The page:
“Some of them did, but the world was different then. People in the olden days when I was little didn’t believe in resting and relaxing as much. They believed in working as much as possible. That’s why when we escaped the floods we wanted to find a place to rest and just be.” Nana explained. “But let me get back to my story kids! So one day when I was young my mom went to clean and on her break we went all the way up to the top of the building to one of the apartments in the sky and spent the night there and watched the stars all night.”

“You did?!” the kids were in awe. 

“We did! My auntie brought me to the back of the building and I went up with her and waited for her break. When I found out that in some places you could see the stars every night like that, I knew I wanted to find a new place to live, where I could lay out and see the stars every night just like that. That’s how I knew when we got here that this was the right place.” Nana put her hands under the quilt to signal the story was done. 

The kids clamored for more, “what did you see?” said Deshauntae.

“What was the apartment like?” said Akilah.

“Now, now kids, its time for my nap, and your nap and I think the baby’s too.” Nana said, winking at me. 

The kids got up and hugged me on their way to the nap time with the other teachers. 

I got up to give Nana a hug and she squeezed my shoulders. I asked her a question I’ve always wanted to ask after hearing this story. 

“Nana, do you ever wish you could go back? To rebuild?”

“Oh honey, no, I tell the stories for kids but the reality was much more brutal. Cleaning offices and homes, running from pillar to post, Black people being killed all over. You know that.”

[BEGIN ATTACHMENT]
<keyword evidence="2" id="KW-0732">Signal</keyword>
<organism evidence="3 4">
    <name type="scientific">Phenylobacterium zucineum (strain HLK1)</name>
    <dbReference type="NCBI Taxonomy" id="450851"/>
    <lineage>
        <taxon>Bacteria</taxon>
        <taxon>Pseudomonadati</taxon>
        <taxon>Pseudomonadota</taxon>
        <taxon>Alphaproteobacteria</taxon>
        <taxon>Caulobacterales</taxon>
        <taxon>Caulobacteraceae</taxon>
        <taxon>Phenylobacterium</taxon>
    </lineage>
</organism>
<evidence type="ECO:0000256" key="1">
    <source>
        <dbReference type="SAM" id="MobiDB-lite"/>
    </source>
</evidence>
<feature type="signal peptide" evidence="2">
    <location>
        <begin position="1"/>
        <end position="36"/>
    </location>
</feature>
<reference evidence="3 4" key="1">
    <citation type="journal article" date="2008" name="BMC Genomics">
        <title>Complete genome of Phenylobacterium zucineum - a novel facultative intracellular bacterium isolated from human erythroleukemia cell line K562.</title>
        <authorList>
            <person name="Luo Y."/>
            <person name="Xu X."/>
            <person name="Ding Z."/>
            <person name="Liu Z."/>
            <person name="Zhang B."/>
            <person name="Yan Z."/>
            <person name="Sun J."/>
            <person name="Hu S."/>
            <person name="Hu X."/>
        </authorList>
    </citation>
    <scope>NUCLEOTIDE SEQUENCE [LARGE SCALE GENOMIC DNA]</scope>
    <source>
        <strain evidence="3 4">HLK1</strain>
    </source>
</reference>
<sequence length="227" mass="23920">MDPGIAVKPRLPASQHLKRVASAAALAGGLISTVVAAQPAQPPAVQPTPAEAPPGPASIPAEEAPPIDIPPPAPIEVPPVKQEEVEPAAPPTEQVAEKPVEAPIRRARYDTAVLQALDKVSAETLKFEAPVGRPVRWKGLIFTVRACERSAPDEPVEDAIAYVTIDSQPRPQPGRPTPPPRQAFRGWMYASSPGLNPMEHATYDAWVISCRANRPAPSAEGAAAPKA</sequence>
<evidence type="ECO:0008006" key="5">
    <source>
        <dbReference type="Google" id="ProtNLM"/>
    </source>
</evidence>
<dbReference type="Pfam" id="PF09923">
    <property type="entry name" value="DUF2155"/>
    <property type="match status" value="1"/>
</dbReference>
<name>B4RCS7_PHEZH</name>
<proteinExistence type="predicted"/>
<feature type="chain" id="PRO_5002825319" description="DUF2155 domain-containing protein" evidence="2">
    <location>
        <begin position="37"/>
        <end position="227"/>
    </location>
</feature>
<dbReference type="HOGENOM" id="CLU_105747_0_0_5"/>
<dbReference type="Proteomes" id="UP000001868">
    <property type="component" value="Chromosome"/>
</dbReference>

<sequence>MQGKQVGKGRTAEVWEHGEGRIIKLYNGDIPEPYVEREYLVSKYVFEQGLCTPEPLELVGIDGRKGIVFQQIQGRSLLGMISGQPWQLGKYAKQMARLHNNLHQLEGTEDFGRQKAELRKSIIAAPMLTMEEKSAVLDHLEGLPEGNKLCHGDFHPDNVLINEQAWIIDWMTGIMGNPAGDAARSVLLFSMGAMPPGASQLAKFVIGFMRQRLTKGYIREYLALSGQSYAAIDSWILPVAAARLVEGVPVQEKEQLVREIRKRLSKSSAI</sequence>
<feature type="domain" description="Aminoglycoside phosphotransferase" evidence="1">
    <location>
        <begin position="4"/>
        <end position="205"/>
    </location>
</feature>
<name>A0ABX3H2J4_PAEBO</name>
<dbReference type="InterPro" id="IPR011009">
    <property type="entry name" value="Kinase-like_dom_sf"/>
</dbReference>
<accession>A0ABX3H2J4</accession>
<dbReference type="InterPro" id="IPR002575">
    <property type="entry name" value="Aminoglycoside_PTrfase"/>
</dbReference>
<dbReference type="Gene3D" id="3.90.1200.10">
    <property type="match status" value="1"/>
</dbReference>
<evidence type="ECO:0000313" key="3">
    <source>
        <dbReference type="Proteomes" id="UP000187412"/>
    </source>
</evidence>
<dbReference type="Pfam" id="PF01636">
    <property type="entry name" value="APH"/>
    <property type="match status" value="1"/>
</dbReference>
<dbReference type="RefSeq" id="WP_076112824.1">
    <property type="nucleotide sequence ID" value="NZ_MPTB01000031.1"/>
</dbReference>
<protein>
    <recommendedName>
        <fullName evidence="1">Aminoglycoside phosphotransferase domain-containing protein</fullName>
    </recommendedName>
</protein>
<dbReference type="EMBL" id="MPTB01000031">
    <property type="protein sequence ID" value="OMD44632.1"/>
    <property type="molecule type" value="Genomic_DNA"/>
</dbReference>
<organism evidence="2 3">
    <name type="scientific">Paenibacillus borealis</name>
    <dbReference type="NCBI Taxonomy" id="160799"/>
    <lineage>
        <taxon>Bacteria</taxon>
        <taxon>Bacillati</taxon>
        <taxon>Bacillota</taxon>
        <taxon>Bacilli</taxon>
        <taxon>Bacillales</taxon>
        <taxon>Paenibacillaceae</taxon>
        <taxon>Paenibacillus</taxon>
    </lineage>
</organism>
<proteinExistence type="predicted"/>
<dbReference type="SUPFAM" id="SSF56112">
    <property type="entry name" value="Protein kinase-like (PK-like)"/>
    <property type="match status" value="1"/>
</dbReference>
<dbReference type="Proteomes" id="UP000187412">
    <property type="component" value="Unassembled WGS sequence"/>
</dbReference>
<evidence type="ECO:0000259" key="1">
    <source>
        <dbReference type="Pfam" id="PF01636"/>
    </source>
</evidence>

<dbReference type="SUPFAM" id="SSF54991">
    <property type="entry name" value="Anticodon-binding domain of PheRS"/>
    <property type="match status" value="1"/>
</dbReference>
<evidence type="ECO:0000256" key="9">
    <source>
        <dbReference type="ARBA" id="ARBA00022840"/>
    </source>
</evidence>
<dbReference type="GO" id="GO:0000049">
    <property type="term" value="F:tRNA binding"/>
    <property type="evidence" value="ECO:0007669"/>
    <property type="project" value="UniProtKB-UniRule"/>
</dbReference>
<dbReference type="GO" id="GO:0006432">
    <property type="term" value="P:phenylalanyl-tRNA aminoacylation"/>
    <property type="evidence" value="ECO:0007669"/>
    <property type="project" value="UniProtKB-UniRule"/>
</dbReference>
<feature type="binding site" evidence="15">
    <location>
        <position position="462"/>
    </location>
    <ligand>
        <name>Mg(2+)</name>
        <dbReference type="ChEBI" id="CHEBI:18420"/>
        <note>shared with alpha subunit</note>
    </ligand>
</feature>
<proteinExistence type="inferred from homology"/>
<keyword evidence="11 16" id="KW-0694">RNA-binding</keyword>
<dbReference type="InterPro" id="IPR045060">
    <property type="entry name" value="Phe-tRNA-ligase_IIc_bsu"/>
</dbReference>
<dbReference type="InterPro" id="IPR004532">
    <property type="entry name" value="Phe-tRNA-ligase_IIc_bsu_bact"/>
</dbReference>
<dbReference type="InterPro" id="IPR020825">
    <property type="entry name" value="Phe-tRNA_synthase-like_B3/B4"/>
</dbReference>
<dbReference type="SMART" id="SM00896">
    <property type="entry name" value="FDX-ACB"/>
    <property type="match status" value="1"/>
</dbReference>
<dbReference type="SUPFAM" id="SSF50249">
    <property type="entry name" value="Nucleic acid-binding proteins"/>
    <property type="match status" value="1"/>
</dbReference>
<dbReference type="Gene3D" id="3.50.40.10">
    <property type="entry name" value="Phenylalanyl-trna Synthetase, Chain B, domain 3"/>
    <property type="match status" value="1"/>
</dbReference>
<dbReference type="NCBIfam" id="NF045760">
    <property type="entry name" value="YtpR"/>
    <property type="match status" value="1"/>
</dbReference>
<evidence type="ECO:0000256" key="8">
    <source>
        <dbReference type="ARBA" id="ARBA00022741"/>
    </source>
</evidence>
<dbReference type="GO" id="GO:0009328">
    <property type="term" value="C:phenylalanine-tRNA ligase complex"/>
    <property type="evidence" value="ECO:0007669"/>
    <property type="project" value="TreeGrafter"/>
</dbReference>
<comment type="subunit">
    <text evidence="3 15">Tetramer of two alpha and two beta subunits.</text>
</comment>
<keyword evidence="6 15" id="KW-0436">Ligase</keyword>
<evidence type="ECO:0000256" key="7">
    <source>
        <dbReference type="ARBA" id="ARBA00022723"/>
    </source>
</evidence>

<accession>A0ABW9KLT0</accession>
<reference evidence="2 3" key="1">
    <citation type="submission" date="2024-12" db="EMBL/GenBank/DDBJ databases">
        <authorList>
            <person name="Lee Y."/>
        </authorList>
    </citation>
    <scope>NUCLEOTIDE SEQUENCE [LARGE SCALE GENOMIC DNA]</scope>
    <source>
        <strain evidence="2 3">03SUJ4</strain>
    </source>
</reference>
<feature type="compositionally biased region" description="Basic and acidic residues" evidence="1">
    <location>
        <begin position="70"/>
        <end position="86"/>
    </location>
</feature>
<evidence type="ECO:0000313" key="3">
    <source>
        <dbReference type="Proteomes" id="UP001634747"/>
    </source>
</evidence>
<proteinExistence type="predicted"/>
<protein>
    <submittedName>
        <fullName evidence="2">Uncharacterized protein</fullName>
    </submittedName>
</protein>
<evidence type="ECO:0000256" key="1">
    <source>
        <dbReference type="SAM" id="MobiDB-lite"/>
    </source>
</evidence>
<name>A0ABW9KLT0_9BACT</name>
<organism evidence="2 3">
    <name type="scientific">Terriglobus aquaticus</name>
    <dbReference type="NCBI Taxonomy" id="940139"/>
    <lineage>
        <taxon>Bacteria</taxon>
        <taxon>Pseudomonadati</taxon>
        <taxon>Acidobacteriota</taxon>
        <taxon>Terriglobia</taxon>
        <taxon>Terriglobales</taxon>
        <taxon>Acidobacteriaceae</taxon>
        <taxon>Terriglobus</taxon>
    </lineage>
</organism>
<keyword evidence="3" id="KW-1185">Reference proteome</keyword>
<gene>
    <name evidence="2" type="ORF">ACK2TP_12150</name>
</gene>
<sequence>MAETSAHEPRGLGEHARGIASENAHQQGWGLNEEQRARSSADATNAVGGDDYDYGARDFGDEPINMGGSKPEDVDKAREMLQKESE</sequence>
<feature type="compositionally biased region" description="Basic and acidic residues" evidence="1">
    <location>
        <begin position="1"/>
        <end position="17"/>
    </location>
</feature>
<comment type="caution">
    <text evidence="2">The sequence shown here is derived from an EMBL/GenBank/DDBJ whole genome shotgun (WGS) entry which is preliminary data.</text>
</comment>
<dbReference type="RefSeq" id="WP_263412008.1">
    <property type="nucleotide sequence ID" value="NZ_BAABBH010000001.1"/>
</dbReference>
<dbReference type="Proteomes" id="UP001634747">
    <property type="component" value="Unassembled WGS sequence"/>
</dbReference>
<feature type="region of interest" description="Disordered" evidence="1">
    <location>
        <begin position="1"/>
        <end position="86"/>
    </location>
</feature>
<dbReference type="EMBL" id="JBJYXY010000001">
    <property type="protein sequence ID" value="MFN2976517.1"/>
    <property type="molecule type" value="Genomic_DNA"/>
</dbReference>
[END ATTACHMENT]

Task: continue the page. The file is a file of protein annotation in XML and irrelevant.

“I know. But sometimes it sounds so fantastical, even seeing some of the photographs, it is hard to believe that we used to live like that and now we have fewer choices and smaller.”

“It was like a nightmare we couldn’t wake up from, even when we were living it honey. We never had time to sleep. I am so thankful that now we have built something small enough to last for a little. We didn’t think we needed a lot, just a place where everyone knew they could be supported and loved on, especially those carrying the next generation like you.”

“Yes, because Black women used to die in childbirth all the time?”

“Yes, they did, my mother almost died giving birth to me. You know the story. I think that baby is coming tonight, so you should go and rest up. You’ve been waiting long enough to meet them. I love you honey.”

I gave her a hug and started back to the house thinking about the memories my great grandmother and grandmother have shared with me in the past. The terror of being a Black woman in that past society lives with me. Some of our story writers, guardians compare this time to the time post-enslavement when so many Black folks put ads in the news papers and walked from state to state, plantation to plantation, looking for the families they were forced to leave behind, only this time the force was not just white people, but like the entire planet was trying to expel us.